Tag Archives: National Debt

The Fiscal Cliff Aversion, Avoidance and New Arrears Act of 2013

Late at night on New Year Day of 2013, the House voted after much last minute handwringing to accept the Senate compromise bill to avoid the Fiscal Cliff.

Reality is that the cliff has not been averted, just the rough edges of it.

Along the way many bargaining chips were wasted to get very little.

On December 31st the national credit card hit its limit. Treasury Secretary Geithner says that he can move some things around to pay the bills through sometime in February. Our new Fiscal Cliff Avoidance Bill of January 1st 2013 now adds almost $400 billion per year in new national debt per the CBO’s analysis.


The Republicans now own Obama in the next round of negotiations over increasing the debt limit. That crisis hits within six weeks. As the Washington Post put it: “The bill avoids austerity but doesn’t tame dangers of national default, high unemployment or swelling debt.”

There is little to rejoice about in the Senate bill, now approved by the House, because it is fiscally irresponsible. It will cause much of the good that it has supposedly created to collapse in upon itself … not within years but within months.

The GOP itself has major issues and #1 among them is that its has allowed itself to be held hostage by the Tea Party mentality of talk a tough game without having any specifics. It has also allowed ideologues like Grover Norquist and the disciples of Arthur Laffer to warp the ability of the GOP to think in terms negotiating for the greater good of the country rather than the GOP just following unproven maxims that always seem to increase the debt rather than resolve it.

Back in the good ol’days of RINOs ruling the GOP, our national debt was relatively low and social policy moved forward in some sense of balance because people went to the negotiating table with the intent of getting a balanced deal of trading off benefits and finding bill payers, and cutting debt where possible — and we often did cut a lot of debt.

Back during the good ol’days of the 1950s/60s/70s/80s Dems and Reps were able to work together on many things that kept debt low or paid down the debt while accommodating social concerns.

However, what the GOP has going for it now is that it owns the House vote at the precise moment that President Obama will need agreement on a host of issues for which he does not have many bargaining chips to put on the table.

We will see the stock market’s view of this deal play out over the next week. Whether you love or hate Wall Street, the stock market is considered a fairly reliable indicator of which way the economy is going.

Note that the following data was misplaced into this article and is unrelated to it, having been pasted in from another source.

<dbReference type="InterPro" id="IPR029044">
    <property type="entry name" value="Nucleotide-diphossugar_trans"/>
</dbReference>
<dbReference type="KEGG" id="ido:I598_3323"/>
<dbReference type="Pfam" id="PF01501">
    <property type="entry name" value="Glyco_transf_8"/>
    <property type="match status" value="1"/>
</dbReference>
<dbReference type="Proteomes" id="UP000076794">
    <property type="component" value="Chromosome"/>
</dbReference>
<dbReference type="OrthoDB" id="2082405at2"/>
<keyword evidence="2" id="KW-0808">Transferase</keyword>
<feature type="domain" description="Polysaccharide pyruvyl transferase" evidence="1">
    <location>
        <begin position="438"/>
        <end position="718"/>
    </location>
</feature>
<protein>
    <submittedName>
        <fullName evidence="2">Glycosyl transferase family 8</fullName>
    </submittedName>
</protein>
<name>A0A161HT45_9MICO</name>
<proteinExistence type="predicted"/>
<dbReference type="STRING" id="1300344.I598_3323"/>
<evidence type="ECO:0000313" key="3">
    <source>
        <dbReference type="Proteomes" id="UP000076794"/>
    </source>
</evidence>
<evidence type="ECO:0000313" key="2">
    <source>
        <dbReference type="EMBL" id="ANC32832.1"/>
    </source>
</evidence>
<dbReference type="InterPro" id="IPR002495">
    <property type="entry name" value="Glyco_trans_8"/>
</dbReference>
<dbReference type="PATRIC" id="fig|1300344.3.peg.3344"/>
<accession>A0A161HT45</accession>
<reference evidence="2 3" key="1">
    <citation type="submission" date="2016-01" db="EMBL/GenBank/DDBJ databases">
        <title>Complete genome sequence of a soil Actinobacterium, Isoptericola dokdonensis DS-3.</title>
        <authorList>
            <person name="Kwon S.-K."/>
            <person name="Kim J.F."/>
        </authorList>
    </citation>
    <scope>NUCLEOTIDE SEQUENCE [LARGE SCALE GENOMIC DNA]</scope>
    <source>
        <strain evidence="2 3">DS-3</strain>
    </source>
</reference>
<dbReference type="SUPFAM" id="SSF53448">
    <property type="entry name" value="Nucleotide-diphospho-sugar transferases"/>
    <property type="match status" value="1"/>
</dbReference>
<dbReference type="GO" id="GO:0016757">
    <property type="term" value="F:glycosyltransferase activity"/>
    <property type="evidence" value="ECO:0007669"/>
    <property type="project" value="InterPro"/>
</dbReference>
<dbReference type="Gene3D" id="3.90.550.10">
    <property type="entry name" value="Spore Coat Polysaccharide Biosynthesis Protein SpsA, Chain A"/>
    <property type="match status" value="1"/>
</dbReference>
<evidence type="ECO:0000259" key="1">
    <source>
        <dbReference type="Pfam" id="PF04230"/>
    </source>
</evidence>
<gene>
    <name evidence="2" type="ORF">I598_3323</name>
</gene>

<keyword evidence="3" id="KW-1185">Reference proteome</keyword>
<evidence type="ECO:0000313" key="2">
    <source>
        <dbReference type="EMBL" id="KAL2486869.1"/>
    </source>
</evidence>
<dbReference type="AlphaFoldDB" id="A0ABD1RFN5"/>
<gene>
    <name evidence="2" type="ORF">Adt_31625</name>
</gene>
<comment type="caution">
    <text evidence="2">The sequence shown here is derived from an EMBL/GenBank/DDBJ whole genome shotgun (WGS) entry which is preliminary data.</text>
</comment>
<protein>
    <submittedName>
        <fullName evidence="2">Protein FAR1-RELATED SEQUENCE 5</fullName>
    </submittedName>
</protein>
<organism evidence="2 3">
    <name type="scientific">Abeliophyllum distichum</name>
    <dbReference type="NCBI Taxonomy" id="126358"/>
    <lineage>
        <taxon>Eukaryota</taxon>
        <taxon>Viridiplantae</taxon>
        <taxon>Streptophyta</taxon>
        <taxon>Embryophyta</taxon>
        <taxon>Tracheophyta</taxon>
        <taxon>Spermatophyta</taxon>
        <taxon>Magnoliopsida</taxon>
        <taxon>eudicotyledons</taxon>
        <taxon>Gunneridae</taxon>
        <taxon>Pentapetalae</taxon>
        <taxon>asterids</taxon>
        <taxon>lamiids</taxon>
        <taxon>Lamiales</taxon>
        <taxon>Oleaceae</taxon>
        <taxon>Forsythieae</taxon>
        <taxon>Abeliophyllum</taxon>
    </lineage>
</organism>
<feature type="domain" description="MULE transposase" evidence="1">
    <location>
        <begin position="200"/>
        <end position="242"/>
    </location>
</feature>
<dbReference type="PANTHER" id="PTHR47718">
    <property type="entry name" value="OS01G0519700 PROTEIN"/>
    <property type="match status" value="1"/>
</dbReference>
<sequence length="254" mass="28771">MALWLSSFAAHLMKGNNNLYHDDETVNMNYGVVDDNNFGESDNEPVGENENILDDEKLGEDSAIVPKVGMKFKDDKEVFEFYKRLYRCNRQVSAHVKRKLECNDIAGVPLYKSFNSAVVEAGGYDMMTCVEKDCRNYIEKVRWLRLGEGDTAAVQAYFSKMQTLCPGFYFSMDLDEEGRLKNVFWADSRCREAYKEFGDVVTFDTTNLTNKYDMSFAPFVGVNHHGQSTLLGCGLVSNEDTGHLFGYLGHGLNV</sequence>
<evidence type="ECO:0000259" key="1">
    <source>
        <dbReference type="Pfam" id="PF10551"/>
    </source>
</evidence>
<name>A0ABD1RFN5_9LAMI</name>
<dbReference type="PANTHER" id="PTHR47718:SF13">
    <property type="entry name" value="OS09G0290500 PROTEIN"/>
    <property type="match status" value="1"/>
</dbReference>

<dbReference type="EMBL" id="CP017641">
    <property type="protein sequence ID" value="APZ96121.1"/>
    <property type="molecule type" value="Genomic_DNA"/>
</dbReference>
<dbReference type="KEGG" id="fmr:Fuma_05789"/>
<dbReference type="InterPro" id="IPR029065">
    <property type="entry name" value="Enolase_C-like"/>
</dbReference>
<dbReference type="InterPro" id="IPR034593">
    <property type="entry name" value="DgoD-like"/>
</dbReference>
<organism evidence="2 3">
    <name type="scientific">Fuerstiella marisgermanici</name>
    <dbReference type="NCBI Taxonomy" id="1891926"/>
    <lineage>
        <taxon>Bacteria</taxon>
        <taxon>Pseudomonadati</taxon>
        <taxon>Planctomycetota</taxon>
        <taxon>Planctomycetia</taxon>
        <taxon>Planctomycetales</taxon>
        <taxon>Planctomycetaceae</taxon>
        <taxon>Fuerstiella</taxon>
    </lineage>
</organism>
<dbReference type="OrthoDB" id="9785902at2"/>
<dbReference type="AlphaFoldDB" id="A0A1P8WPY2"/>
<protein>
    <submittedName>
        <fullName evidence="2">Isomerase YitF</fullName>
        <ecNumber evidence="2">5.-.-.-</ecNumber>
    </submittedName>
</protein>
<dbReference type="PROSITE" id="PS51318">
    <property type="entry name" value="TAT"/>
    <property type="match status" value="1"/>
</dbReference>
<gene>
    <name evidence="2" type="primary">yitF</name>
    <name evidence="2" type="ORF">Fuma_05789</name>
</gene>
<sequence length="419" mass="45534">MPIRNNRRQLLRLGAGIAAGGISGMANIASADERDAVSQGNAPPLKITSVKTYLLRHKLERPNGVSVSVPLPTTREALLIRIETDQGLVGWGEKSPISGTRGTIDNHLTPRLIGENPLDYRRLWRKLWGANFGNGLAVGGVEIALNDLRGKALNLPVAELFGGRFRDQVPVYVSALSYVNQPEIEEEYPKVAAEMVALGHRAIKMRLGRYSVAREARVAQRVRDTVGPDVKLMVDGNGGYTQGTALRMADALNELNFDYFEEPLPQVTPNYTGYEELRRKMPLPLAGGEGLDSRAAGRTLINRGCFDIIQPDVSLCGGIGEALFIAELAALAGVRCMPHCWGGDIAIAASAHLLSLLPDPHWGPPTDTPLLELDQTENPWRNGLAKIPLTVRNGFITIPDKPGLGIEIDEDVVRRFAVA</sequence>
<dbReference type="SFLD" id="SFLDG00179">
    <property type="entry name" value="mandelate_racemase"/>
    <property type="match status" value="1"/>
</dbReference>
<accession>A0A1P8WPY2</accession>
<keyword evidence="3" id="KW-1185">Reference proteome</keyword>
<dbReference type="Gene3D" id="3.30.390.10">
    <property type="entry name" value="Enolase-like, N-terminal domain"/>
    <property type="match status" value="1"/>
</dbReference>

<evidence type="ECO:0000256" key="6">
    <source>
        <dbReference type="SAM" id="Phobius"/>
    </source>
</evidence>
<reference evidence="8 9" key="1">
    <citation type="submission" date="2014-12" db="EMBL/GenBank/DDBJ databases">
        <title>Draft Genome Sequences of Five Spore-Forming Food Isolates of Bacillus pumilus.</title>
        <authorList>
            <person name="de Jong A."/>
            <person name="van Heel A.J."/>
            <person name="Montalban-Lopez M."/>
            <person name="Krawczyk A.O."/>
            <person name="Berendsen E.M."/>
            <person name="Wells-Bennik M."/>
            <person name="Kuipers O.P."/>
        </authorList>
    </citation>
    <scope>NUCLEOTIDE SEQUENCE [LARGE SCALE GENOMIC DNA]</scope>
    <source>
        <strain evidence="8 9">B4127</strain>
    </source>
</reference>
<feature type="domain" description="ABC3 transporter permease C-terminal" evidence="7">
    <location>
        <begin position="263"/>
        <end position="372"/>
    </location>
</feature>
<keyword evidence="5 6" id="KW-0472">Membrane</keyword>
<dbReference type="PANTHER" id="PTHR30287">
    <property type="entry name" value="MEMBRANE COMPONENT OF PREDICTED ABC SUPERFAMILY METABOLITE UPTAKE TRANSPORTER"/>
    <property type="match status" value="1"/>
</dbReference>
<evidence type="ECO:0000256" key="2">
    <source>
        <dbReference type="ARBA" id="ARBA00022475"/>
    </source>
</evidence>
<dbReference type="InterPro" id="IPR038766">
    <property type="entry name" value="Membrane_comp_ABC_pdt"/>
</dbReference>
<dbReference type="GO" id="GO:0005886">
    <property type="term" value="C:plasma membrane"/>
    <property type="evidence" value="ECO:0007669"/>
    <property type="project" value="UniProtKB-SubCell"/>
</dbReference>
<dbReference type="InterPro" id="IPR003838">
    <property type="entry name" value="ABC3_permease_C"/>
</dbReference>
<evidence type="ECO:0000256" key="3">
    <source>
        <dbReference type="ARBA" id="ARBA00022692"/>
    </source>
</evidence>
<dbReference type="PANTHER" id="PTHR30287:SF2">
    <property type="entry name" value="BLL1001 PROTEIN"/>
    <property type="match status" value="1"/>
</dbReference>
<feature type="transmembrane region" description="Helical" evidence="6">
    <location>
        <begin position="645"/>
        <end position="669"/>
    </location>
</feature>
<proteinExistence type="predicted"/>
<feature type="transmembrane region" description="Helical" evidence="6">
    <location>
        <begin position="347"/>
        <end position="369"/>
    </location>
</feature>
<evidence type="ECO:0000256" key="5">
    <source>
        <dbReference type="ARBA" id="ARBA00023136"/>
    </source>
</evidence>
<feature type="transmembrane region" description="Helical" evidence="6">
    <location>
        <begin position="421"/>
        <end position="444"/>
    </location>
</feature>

$400 billion of new debt per year has just got to scare investors worried that the nation’s #1 purchaser of services, goods and materials may not be able to pay its bills either on time or in some cases be able to pay them at all — forcing renegotiation.

We also have the FY2013 federal budget to complete. Our new federal year started in October and we still have no approved federal budgets. Those too must now be negotiated with many in the new Congress of a mind to to pare back spending to offset this Fiscal Cliff deal.

In our aversion to negotiating in good faith (both parties) we have avoided the Fiscal Cliff from arriving on January 1st, 2013. But in doing so we have merely bought breathing space of just 1-3 months before we must return to the negotiating table for what are perhaps even larger stakes.

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Fiscal Cliff Negotiations – Why Obama and Boehner Won’t Agree Anytime Soon – Maybe Not At All

ABOUT that Fiscal Cliff — The Daily Beast has summed up nicely the chances of a deal:

“There is a growing sense among Republican policy wonks and senior lobbyists that the chances of getting any kind of meaningful deal on the deficit between now and the end of the year are drifting toward zero.” Daily Beast, Dec 4th.

Speaker Boehner held a press conference on Friday, December 7th, to discuss where negotiations are currently going, which you can watch below.

The real takeaway from this press conference is not that negotiations are going badly — although that is what the video portrays — but that there is little that can be put on the table to actually negotiate with.